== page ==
You’d have a tired bottom, too, if yours were 127 years old. That’s the case with the Edna E. Lockwood, an historic, log-bottom Chesapeake Bay sailing bugeye that’s getting a new lease on life at the Chesapeake Bay Maritime Museum in St. Michaels, Maryland.
Initially, our plan to move to the Bottom of the Bay included residency here primarily in the spring and fall, with long stays aboard our Bristol 41.1, Skylark, in Maine during the summer and somewhere warmer in the winter. The financial collapse of 2008 eliminated that as a retirement plan and set me on my current career as a year-round yacht broker and resident of Portsmouth, Virginia, with just a short jaunt back to Maine in the summer.
The buyboat F.D. Crockett was in sad shape. Built in 1924 by Alexander Gaines with a Lathrop gasoline engine, she began her career moving cargo along the creeks and rivers of Virginia’s Tidewater peninsula and was later adapted for use as a dredge boat, harvesting oysters and crabs on Lower Chesapeake Bay.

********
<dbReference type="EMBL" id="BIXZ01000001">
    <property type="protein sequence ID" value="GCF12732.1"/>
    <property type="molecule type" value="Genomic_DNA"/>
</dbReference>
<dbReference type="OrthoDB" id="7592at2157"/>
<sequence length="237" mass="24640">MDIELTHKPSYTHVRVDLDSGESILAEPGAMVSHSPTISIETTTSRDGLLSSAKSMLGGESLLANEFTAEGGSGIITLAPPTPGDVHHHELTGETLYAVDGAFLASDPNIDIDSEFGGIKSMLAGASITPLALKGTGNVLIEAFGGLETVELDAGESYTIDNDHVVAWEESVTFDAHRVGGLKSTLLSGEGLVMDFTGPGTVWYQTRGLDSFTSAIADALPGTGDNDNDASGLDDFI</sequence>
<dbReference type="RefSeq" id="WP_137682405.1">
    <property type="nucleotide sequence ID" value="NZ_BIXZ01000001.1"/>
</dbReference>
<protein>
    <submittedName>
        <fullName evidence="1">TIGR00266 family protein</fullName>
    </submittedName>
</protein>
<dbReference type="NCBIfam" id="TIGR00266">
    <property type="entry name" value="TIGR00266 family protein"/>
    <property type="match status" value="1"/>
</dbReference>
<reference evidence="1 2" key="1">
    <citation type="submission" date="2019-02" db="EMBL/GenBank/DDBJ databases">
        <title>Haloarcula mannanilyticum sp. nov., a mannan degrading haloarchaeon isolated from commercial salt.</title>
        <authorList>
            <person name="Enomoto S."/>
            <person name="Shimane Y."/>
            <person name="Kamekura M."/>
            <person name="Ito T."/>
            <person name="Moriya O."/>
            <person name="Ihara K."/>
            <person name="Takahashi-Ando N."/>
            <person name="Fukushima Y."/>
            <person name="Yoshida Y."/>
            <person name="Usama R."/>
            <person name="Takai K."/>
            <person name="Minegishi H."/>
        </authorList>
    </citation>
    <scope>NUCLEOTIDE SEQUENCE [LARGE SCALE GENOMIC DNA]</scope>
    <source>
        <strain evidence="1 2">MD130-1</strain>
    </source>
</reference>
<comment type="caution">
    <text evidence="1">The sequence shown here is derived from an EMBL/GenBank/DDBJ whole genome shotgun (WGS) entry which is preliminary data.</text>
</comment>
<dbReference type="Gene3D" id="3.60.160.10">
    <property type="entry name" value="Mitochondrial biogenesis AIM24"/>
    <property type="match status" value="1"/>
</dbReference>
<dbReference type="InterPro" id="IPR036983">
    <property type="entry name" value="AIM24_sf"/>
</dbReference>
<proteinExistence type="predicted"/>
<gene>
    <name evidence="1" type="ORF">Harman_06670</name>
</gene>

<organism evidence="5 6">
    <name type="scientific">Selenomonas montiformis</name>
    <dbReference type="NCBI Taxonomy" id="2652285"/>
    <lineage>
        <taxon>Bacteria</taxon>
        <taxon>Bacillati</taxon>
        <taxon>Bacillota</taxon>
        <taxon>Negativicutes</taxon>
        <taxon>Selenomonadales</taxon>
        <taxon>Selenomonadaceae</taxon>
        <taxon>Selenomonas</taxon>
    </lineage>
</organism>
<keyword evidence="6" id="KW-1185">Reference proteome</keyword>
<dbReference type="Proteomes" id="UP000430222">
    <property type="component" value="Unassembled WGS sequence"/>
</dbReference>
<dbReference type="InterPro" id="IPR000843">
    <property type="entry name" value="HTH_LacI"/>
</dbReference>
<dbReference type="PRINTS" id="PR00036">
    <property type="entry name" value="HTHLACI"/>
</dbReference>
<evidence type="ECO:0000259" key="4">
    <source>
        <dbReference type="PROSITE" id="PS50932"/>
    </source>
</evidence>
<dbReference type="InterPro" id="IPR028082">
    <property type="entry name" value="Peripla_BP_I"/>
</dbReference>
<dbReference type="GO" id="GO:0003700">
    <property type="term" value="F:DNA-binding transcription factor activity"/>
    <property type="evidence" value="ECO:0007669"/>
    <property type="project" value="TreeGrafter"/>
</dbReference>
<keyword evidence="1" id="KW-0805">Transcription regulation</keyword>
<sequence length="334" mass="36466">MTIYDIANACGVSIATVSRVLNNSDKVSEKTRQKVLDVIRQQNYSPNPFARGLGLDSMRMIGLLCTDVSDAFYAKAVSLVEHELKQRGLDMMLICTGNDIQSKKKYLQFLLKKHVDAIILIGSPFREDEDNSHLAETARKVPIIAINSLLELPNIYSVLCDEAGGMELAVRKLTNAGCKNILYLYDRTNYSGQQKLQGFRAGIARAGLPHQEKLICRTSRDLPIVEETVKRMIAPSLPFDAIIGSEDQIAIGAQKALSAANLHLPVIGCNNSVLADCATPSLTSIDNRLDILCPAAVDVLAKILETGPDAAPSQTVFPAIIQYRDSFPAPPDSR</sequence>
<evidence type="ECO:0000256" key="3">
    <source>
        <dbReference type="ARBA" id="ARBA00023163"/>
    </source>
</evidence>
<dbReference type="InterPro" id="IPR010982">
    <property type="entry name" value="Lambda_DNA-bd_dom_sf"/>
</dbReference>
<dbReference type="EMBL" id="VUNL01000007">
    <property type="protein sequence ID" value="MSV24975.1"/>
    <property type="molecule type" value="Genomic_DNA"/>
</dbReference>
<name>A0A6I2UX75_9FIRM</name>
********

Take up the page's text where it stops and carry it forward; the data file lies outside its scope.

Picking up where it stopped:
As you read this, I’ll be back in Tidewater after a couple of weeks “up ta Maine,” the brokers’ holiday during the summer doldrums. We will be in those hot and sticky weeks that make me wonder why I settled here, especially after a trip to Maine.
“Stand your ground, surround him and don’t let him take you,” said Capt. Whitehurst to his crew and the other oyster dredgers. And when Whitehurst refused to heave-to upon the command of Capt. Clarke of the Maryland Oyster Navy sloop Folly, the state’s sailors fired their Winchesters, shredding the sails of Whitehurst’s Nickel.
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